In one illustrative and highly preferred embodiment of the port device, the diameter of the exterior surface of the tubular portion measures approximately 6 mm. The lumen has a diameter of approximately 3.8 mm. The length of the tubular portion from the distal end to the proximal portion is approximately 45 mm. The width between the tips of the wings is approximately 23 mm, and the width of the wings is approximately 5 mm. The self-tapping threads extend approximately 10 mm from the proximal end, and the annular barbs extend approximately 15 mm from the distal end.
The method aspect of the invention permits evacuation of a collection of fluid from the subdural space within the skull 2 of a patient. One of the initial acts of the method includes determining the region of the scalp 1 of the patient that is adjacent to the location of the collection of fluid in the subdural space. Preferably, the region is located on the patient's scalp 1 where the collection of fluid has the greatest dimension or measurement in the subdural space of the skull. The location of the greatest dimension of the fluid collection may be determined by performing an imaging study of the head of the patient using, for example, computerized tomography or magnetic resonance imaging to determine the extent of the collection of fluid. Once the greatest dimension of the collection of fluid is determined, the location of the opening to be made through the skull to the subdural cavity is selected on the scalp at a substantially central location corresponding to the greatest dimension of the collection of fluid.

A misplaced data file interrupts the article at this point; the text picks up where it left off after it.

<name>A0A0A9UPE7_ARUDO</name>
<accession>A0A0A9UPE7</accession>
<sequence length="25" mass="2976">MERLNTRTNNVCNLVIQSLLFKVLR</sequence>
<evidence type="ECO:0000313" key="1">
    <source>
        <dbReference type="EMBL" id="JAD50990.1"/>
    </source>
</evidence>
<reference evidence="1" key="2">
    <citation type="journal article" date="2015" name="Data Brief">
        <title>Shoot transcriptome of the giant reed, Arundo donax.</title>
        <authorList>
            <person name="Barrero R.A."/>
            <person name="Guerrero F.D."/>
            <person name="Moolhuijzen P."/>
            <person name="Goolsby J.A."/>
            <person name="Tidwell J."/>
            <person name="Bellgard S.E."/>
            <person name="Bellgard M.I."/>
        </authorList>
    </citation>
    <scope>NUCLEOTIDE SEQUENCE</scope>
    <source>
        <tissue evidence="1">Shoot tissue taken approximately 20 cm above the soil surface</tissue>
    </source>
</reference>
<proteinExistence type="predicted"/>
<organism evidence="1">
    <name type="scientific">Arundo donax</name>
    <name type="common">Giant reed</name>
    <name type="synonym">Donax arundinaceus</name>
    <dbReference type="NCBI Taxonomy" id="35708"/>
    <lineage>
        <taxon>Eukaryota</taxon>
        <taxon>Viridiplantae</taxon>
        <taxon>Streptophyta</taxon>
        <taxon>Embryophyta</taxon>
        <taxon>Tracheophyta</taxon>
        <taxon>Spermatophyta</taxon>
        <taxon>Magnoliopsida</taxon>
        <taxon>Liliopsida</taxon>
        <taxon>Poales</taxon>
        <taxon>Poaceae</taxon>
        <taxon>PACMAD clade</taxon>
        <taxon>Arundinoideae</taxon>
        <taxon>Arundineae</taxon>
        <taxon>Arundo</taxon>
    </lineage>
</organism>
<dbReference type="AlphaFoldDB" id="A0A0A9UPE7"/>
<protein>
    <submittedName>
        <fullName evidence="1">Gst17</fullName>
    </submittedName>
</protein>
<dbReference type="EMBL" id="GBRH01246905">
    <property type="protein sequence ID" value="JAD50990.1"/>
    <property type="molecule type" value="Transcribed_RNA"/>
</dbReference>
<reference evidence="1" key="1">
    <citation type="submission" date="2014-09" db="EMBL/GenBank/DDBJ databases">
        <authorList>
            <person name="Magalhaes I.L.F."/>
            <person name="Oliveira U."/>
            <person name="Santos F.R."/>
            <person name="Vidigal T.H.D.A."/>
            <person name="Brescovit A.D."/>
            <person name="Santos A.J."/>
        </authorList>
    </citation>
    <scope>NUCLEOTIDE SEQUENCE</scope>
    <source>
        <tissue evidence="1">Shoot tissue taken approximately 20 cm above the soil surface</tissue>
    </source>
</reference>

The scalp 1 of the patient may be infiltrated with an anesthetic such as by injecting the anesthetic into the scalp in the region where the subdural collection of fluid has the greatest dimension. Illustratively, the anesthetic may be lidocaine or epinephrine, or other suitable anesthetic.
An incision 6 is created in the scalp 1 to expose the bone of the skull 2 of the patient. The incision 6 extends through the scalp 1, the subcutaneous tissue, the galea, and the periosteum. The retractor device 18 is introduced into the incision 6 for holding the scalp 1 adjacent to the incision away from the operating area.
An opening 8 is created in the skull 2 of the patient using the drill bit 14 mounted in the drill device 12. Preferably, the size of the opening 8 formed in the skull may be approximately 3 to 8 mm in diameter. Most preferably, the opening 8 in the skull is approximately 5 to 7 mm in diameter. Ideally, the appropriate size opening is approximately 6 mm in diameter. The size of the drill bit 14 is such that it will create a suitable size opening in the skull.